A man who thinks too much about his ancestors is like a potato—the best part of him is underground.
I love cemeteries. Silent sentinels of by-gone eras, the rune stones of family lore stand mute with volumes to tell.
Part of delving into any ancestral past includes a little boneyard venery, and it's much more fun than sitting in a musty old archive room watching a microfiche film shoosh by and growing nauseated from the dust and rapid eye-movement vertigo. Not only is it a scavanger hunt of sorts, cemeteries are fascinating places. (Unless, of course, you are there for a more somber purpose.)
Recently, a distant cousin from my "Hicks" family tree branch introduced herself through email, courtesy of a genealogical posting site. (Thank you, GenForum.) We wrote back and forth and she shared some terrific photos of my great great grandparents, among others. One such photo was taken in 1934, an old sepia print with an inscription on the back: "Evant - Joe and Belle Hicks buried there":
Evant is a dead and dying little Texas town about two hours from our house. Kman and I got up early last Saturday morning with camera and photo in hand to see if we could find this cemetery and the last resting place of my paternal ancestors, Joseph Henry Hicks and Missouri Belle Carter Hicks:
Upon entering Evant, Kman spied the turn off immediately at a sign reading "Murphree Cemetery"; on first approach it certainly had the right look and feel of the old photo - lots of cedar trees at the top of a lonely wind-swept hill. It was quite devoid of any other visitors, though certainly more headstones had been added since 1934, for sure:
After a long car trip of two hours and a tall Dr. Pepper to go, that's exactly what I had to do...."go": quickly find a suitable cop-a-squat spot for a little bladder relief. (Kman and likewise my youngest daughter, who often is my cemetery Watson, know my habits well.) I headed straight away for the furthest back part of the cemetery and located a nice semi-circle of crepe myrtle bushes. Perfect. And fortunately, a large wide headstone for a little extra insurance my white butt didn't shine from afar like the top of the Chrysler Building.
With a now far less anxious attitude, I joined Kman in the search for the missing grandparents. We went up and down the rows, amused at the various names and stones:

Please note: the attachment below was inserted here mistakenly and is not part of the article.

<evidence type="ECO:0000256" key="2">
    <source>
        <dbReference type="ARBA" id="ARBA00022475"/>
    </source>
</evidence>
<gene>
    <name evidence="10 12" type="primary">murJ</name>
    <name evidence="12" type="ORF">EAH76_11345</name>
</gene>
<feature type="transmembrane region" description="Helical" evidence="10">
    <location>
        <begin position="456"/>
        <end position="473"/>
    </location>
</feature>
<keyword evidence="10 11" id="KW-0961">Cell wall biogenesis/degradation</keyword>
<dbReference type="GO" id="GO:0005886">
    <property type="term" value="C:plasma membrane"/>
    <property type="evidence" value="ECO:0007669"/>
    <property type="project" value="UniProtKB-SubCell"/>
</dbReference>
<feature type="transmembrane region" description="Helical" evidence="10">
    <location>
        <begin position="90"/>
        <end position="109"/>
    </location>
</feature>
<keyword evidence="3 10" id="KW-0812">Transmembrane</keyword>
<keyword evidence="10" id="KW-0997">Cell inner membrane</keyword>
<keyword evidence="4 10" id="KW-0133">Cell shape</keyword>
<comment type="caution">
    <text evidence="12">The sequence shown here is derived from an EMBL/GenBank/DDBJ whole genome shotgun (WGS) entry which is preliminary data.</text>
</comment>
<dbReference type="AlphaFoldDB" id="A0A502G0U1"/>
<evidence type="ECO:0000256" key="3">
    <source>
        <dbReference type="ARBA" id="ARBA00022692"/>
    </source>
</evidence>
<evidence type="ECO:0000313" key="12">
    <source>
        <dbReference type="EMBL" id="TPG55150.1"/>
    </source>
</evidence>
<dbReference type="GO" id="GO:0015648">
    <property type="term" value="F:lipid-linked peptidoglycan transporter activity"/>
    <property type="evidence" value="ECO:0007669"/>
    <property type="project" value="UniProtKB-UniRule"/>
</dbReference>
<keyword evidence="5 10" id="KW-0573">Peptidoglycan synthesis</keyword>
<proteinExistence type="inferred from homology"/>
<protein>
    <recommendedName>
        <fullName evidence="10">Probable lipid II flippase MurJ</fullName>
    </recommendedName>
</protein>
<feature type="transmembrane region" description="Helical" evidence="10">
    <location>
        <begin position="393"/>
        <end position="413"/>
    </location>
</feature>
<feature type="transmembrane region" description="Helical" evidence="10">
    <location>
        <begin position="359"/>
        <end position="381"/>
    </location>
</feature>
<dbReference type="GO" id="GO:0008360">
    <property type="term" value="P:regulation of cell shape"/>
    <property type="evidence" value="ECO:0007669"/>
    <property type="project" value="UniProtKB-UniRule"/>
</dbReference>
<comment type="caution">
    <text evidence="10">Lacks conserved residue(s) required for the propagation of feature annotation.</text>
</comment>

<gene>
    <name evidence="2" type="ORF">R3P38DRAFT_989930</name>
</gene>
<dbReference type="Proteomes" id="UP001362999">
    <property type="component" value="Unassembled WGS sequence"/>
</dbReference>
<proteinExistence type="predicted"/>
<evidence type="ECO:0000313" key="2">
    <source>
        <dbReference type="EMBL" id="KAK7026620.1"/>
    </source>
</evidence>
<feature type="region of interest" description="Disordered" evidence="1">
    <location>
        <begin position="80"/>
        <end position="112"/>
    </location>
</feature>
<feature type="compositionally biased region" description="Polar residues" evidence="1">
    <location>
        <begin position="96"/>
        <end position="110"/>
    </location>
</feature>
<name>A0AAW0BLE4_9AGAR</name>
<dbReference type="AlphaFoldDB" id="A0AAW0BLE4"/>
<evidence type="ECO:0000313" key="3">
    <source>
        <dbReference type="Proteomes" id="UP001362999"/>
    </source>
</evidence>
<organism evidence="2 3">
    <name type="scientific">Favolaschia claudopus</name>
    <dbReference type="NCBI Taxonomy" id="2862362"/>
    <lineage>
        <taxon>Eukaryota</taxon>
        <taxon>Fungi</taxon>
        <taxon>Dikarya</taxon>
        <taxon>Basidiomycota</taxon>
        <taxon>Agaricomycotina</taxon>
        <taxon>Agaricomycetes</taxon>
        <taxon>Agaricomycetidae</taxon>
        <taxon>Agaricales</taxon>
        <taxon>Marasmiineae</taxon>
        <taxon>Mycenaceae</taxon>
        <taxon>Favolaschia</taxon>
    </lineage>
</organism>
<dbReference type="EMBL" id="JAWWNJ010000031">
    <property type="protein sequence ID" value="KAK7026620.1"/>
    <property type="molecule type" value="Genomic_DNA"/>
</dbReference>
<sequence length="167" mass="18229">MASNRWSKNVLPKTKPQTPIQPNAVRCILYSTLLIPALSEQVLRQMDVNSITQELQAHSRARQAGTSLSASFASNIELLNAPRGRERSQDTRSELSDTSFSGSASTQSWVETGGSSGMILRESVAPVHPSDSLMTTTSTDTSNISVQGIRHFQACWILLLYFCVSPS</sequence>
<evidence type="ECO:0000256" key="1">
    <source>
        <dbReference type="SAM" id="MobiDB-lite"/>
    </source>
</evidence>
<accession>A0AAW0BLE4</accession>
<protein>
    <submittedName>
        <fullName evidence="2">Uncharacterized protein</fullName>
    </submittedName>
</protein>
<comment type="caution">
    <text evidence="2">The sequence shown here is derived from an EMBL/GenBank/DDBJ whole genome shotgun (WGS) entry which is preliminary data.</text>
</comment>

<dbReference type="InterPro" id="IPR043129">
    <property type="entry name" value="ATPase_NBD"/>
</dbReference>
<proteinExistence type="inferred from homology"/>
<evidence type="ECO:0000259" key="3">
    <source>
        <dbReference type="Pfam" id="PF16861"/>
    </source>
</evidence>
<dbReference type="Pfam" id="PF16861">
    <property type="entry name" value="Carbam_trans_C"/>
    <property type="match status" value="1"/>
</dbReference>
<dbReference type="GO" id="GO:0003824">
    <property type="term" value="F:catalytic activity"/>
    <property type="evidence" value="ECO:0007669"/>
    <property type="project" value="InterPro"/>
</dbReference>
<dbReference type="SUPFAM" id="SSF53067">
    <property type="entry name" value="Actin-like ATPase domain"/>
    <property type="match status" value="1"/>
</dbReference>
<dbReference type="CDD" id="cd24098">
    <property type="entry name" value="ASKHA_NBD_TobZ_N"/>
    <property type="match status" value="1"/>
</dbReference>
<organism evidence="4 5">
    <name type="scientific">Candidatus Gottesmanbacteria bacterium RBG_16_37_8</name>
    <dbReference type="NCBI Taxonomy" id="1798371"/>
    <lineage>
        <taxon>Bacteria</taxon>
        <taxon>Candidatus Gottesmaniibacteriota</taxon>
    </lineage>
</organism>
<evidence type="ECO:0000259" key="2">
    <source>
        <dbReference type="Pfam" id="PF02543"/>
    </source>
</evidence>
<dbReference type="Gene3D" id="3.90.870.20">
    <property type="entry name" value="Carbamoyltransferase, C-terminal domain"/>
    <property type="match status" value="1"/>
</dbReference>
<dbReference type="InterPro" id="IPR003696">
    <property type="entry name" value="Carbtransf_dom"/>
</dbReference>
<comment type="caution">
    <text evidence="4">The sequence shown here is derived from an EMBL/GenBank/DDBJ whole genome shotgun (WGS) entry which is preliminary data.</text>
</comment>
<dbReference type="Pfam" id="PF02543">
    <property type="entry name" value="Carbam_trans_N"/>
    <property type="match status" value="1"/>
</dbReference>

No wonder she was a "Loner" with a name like Zelpha Pugh.
And at this weird monument, Kman and I simultaneously harmonized "Walk Like An Egyptian":
Weird headstones et al, but nary a Hicks to be found. So, we headed further into town to find a native to direct us to other local graveyards. Our list now included Langford Cove Cemetery, Pilgrim's Rest, and Kingsbury Cemetery just off the Goldthwaite highway.
Neither of the first two yielded any results, nor did they have the right "look" per the old photo. Twice, we went down the powdery caliche county road that was marked for Kingsbury Cemetery but never found anything other than private ranch gates and leaping herds of small exotic deer.
Two more hours later and thoroughly frustrated, I convinced Kman we needed to go back to the very first place we looked, Murphree Cemetery, and try one more search. Besides, I had downed another large bottle of Dr. Pepper (the best kind, a Dublin Dr. Pepper made with real cane sugar) and I knew a good spot now!
I finished my "business" and in the process of fastening back my jeans, I realized I had never looked at the front of the stone the first time I employed its hiding properties. Walking around to the eastern side of the big monument, I lifted a low-hanging limb to better read the inscription:
Wait for it....
I felt like the biggest goof, and then a thought came to me that my great great grandparents must have been sending some sort of silent bat/DNA signal for me to have chosen their headstone so immediately upon our first arrival. And how do I thank them? With a crude little yellow ground-watering, not once, but twice.
So goes the life of a SCS-WSBS: Sherlocking Cemetery Sleuth With Small Bladder Syndrome.